"A whirling, Dionysian poet. . . . Dwyer negotiates brazenly with huge tracts of the human condition. Her leaping imagination will make you laugh out loud. The poems in Belle Laide are a rodeo; hang on to your saddle, cowboy."—Tony Hoagland
A man with a shovel in his hand / is a sexy thing.
I dare myself to bury my dead, / to incline towards Cupid's clouds.
I dare myself to love a man all-out. / I'm less afraid of the stray hairs of strangers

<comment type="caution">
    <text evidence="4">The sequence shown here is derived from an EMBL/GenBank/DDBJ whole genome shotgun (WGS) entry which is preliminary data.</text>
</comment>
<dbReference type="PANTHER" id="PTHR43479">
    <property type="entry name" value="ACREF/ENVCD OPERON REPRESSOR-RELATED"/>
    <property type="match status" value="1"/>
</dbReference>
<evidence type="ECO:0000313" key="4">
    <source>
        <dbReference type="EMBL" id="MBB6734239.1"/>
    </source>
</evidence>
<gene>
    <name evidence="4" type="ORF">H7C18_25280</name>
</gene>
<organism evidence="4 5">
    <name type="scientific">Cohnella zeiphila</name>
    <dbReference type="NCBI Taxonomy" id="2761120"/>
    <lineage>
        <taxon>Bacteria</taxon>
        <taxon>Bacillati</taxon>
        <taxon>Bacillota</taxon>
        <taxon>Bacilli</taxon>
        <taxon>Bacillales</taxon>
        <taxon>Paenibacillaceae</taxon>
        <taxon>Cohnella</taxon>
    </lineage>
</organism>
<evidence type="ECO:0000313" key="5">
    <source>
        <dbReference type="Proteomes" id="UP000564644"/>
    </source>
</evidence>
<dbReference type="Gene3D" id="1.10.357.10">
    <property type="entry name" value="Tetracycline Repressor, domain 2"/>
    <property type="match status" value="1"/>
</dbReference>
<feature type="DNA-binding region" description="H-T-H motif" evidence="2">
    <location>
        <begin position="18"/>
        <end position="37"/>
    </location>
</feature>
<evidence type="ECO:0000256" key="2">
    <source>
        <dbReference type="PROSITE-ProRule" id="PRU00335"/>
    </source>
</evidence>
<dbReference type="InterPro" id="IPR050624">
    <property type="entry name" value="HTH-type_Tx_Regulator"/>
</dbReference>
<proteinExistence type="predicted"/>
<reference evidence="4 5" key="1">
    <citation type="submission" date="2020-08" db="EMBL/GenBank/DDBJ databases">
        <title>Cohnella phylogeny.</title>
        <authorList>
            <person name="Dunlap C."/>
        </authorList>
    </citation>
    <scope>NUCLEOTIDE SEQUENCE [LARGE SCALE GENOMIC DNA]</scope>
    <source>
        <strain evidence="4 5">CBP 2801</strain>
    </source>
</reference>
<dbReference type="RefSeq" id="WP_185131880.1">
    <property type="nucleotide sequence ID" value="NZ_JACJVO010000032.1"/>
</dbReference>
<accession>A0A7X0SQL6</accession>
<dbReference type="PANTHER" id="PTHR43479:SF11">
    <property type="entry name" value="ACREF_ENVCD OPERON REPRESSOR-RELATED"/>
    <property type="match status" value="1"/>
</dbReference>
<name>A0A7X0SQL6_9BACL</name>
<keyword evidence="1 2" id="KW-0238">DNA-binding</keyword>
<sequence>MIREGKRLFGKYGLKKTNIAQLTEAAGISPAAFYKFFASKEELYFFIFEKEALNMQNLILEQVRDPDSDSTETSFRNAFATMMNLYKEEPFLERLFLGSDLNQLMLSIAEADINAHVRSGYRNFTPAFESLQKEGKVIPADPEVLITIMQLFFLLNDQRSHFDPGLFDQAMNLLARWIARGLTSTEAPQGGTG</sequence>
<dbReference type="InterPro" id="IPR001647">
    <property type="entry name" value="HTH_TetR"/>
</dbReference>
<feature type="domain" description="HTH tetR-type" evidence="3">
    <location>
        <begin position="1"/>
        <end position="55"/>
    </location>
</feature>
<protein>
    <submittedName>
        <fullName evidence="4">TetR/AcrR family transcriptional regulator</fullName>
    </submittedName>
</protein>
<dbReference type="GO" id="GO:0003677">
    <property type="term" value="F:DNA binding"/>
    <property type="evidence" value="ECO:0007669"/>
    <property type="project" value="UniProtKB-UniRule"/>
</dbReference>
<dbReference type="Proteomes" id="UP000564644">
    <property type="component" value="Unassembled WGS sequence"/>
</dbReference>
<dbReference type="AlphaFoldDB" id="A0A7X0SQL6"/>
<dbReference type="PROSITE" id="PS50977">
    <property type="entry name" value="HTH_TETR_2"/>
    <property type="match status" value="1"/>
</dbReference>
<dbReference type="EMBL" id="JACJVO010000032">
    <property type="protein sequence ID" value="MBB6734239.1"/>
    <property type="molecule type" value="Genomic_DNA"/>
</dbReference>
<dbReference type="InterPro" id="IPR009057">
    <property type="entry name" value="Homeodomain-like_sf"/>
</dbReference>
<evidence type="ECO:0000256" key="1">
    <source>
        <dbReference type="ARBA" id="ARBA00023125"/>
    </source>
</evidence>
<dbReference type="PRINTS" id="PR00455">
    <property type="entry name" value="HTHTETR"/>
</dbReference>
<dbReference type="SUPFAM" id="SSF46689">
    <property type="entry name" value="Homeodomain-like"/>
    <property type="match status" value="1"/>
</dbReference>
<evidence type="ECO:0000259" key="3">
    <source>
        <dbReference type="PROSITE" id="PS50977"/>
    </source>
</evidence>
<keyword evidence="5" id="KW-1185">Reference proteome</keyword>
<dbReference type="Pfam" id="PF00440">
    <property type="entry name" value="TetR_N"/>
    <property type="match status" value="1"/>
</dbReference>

left behind in hotel bathtubs; / less afraid of the sounds in the wind.
Conversing is sometimes useless, / like beavers clawing ice –
hoping to erase back into water.
Joanne Dominique Dwyer earned a BA in creative writing from the College of Santa Fe and an MFA from Warren Wilson College. She is a recipient of a Rona Jaffe Foundation Writers' Award, a Bread Loaf Scholar award, and the Anne Halley Poetry Prize. Dwyer resides in northern New Mexico where she works as facilitator for the Alzheimer's Poetry Project.